* In ''[[LightNovel/DirtyPair The Dirty Pair]]'' the ''LightNovel/DirtyPair'' original TV series episode ''Lots "Lots of Danger, Lots of Decoys'', Decoys", the bomb Kei plants in the [[FakinMacGuffin decoy container]] counts down in metric time; e.g. 2:99:99.



[[folder:Comics]]

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[[folder:Comics]][[folder:Comic Books]]



[[folder:Fan Fiction]]

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[[folder:Fan Fiction]]Works]]



[[folder:Film]]

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[[folder:Film]][[folder:Films -- Live-Action]]
26th Oct '16 1:49:54 PM sanddorn
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** Culture Minds like abbreviations. Besides, the light of something happening e.g. 5 years ago (and 5 light-years away) arrives 5 years after the event. Hub is a former Battleship Mind.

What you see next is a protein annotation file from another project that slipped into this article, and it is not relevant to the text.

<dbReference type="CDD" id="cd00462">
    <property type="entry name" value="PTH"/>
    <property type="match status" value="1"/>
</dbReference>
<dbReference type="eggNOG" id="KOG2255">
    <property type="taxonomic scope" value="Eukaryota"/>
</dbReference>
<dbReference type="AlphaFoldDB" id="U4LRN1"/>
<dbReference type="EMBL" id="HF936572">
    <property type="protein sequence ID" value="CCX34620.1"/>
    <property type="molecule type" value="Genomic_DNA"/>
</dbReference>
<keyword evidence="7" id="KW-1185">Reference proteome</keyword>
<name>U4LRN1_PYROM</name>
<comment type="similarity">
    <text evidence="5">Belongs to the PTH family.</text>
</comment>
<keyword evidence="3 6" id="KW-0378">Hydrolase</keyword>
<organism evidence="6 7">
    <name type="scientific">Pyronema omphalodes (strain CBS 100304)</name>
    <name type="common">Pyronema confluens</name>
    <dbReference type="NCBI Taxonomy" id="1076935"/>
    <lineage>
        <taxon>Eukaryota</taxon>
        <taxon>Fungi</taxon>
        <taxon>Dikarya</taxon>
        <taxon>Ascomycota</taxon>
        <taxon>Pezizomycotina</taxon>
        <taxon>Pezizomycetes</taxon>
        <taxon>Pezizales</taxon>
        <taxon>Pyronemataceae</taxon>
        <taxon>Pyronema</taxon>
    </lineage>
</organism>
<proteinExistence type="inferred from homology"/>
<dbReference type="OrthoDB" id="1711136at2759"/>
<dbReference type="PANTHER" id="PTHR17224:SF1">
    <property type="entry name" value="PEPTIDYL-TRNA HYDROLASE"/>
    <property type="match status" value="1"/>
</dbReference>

to:

** Culture Minds like abbreviations. Besides, the light of something happening e.g. 5 years ago (and 5 light-years away) arrives 5 years after the event. Hub is has settled down "centuries" away from a former Battleship Mind.war zone it was in.
26th Oct '16 1:45:50 PM sanddorn
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Added DiffLines:

** Culture Minds like abbreviations. Besides, the light of something happening e.g. 5 years ago (and 5 light-years away) arrives 5 years after the event. Hub is a former Battleship Mind.